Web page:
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December 12, 2018
If you follow me on IG (and if you aren’t, you should) you have probably seen my latest obsession: the Pollinate Quilt. I'm obsessed with everything about this quilt. The pattern...amazing. The fabrics...so beautiful I can't stand it. The challenge of learning a new skill...I seriously can't get enough. It is all I want to talk about right now.
So, that's what a blog is for, right?
I thought it would be fun to share more about my journey into English Paper Piecing as I learn this new skill and make the Pollinate Quilt. And so, the blog series, Adventures in EPP, was born. I'll be sharing what I learn, what works (and what doesn't), and just generally talking about how much fun I'm having with it.
What is EPP? It stands for English Paper Piecing. It is a method of hand sewing that allows for incredibly accurate and intricate piecing. Starting with a paper template, fabric is wrapped around the template and secured using either glue or thread. Then the shapes are sewn together by hand. Sounds simple enough, right? Probably the most common EPP shape is the hexagon.
When I first bought the Pollinate Quilt pattern it sat in a drawer for a month. I felt really overwhelmed and I didn't have any idea where to start. So, I didn't. November rolled around and the pattern designer (Kitty Wilkin, @nightquilter) hosted a progress party on IG for everyone to share their quilts.
I can't resist a good IG party! I pulled my pattern out of it's drawer and started playing fabric choices. Once I nailed down my fabric choices for the first rosette, I was finally ready to turn off the video tutorials and get started. Buuuuuut, I realized I didn't have the necessary supplies...like hand sewing needles.
I was so busy watching videos on how to sew my shapes together, how to tie a quilters knot, and playing with various fabric options that I had completely forgotten I might need other tools and notions that I didn't already have. Oops.
I read several blogs about "must have tools and notions for EPP" and started making a list. Some things were on every list (like Sewline Glue Pens) which made it easy to add them to my Amazon cart. Other things were a little more confusing because they seemed to be personal preference of the person writing the list.
If you are like me and are wanting to start learning EPP, here are the tools and notions I went with and how I have liked them so far:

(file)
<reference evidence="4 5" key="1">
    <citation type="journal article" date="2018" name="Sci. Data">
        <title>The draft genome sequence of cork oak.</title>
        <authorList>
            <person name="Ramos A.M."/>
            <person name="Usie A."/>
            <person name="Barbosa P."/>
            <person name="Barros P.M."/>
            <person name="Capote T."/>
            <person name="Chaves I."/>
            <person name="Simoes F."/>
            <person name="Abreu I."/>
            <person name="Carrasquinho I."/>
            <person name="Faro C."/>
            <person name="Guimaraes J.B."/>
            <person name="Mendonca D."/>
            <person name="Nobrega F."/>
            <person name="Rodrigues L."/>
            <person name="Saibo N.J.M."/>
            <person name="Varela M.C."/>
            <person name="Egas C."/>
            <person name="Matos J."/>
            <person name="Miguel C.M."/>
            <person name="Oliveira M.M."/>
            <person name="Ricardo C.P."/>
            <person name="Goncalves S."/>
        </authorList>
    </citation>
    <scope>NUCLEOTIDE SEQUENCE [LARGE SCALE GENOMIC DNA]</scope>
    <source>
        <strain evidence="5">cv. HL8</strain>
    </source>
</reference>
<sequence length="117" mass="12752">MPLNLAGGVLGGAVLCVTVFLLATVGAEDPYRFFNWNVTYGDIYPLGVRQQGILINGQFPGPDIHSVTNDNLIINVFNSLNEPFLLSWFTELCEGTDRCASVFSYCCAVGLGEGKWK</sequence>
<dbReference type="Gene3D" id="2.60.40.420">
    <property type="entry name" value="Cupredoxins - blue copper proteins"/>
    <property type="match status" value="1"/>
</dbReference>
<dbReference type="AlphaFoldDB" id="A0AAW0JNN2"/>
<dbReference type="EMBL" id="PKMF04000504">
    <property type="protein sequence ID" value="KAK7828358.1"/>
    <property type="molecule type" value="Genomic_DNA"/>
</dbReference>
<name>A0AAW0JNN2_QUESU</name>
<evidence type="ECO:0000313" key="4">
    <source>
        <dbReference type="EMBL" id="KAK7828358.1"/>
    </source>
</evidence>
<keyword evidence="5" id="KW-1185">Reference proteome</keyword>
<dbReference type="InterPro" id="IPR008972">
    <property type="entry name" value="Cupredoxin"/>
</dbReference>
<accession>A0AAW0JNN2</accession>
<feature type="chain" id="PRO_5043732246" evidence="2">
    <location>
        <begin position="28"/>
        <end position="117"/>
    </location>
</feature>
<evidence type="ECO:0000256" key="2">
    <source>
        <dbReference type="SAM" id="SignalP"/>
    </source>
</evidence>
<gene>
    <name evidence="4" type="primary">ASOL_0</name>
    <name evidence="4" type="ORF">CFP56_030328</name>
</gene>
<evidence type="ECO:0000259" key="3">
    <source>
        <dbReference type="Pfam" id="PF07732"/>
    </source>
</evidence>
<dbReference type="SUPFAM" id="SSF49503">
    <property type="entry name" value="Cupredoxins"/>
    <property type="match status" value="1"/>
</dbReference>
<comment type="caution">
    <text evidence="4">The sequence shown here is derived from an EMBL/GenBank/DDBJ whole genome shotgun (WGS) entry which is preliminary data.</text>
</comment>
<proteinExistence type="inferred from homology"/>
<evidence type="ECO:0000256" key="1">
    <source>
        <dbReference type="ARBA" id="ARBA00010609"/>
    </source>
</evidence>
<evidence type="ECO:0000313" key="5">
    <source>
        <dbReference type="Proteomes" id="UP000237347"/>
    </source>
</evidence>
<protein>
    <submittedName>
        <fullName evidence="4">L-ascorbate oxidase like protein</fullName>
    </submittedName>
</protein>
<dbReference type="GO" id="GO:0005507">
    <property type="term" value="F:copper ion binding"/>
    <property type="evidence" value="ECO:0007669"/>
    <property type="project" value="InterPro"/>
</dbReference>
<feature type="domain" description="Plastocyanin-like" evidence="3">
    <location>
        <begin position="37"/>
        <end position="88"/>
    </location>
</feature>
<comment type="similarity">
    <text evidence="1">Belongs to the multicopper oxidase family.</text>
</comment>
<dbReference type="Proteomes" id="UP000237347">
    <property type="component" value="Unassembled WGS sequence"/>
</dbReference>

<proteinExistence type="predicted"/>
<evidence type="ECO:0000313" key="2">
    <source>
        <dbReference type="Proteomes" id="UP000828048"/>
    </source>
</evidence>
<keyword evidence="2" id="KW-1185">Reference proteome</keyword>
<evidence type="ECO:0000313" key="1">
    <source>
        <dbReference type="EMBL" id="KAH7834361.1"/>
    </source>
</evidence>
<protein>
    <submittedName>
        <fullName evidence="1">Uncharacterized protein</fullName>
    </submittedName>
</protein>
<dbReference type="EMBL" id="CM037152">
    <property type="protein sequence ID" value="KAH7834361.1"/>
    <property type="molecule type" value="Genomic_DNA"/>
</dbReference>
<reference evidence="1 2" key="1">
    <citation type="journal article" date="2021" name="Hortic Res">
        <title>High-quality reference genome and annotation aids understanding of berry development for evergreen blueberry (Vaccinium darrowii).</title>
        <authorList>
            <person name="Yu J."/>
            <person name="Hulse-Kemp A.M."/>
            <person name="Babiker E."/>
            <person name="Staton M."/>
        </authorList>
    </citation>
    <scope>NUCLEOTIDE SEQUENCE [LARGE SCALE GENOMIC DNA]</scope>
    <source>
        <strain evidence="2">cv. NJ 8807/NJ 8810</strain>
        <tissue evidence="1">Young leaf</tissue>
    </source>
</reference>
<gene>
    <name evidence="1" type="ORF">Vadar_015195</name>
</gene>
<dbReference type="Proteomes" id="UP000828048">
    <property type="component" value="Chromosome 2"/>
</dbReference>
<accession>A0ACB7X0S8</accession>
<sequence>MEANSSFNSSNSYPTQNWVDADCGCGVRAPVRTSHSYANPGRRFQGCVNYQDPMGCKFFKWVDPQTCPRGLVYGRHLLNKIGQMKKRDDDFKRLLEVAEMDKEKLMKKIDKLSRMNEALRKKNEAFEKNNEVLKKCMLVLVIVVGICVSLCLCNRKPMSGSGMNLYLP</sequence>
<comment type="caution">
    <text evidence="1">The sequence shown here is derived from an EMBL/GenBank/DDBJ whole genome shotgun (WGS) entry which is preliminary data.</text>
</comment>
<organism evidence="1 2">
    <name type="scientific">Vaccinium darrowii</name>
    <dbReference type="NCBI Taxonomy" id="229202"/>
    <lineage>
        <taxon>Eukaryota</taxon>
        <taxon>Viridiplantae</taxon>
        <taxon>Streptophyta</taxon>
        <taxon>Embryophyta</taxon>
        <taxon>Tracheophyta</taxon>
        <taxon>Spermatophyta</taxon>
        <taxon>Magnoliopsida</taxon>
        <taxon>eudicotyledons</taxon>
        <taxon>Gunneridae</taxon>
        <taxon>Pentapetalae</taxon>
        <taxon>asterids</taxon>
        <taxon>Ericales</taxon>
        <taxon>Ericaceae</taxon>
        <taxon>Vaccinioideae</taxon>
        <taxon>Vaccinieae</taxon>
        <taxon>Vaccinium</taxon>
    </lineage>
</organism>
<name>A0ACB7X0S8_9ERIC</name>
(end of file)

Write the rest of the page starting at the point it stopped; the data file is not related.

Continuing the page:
Sewline Glue Pens and refills - I think every single list I read included these. It was a no brainer to order them, and so far, they have worked beautifully. My fabric stays attached to the template, and I was able to remove the paper template easily. One last thing about the glue pens, I can't remember where I read this tip, but keeping the glue pen and refills in the fridge helps with finer application of the glue.
Millner needles - this is one I went back and forth on. Do I get a thicker needle that is sturdier or a thinner needle that pokes smaller holes in the fabric? What brand is best? I went with these. So far, I've bent both needles I've used. Maybe its something I'm doing wrong, or maybe it's the needle, but I think I will buy the next size up when I order again.
SuperBob's Bottom Line Thread - in quilting, I use 100% cotton thread. One of the comments I saw repeatedly was that cotton thread is more likely to shred as it is passed over the paper template repeatedly. Superior Threads Bottom Line thread was probably the most recommended option. I'm really happy with this purchase. I have every color I could possibly need, and the thread is really fine, but I haven't broken it once.
Thimble - several people recommended the thimble pad! Like the glue pens, it was a no brainer option for me. Now that I've used it, I have to say, I don't love it. I will be looking for a more standard thimble. When I first tried it, I had to reposition it several times. Then, after a while, the thimble pad kept siding around my finger. While it gets the job done, it is annoying. I have ordered this leather thimble, and I will report back!
Wonder clips - to hold the pieces in place as you stitch. This is more useful than you think. I didn't bother at first, and had to rip out my stitches and redo them because the pieces shifted ever so slightly. Chalk that up to a lesson learned the hard way.
Embroidery scissors - there are lot of threads to cut. This is a no brainer. I didn’t buy anything new, I used what I already had
Needle/Thread holder - I've been putting my used, still threaded needle back in the little paper envelope they come in - which has worked fine, but I do think this would be handy though.
Smaller rotary cutter - while my regular 45mm rotary cutter get the job done, I would like a smaller one that cuts around the templates easier.
I have the center of my first Pollinate Quilt rosette stitched together. One issue I've noticed is that my pieces are fitting together a tad too snug which is causing some puffiness in the center of the rosette. I suspect I'm stitching too much of the fabric together making the pieces just a hare to small which starts to add up as the quilt gets bigger.
My goal for this next row of pieces is to make sure I'm only getting the very edge of the fabric. Then we'll see how it looks! Luckily, I've caught my errors early enough on that I don't think it will negatively impact the quilt as a whole. Fingers crossed, anyway!
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September 09, 2020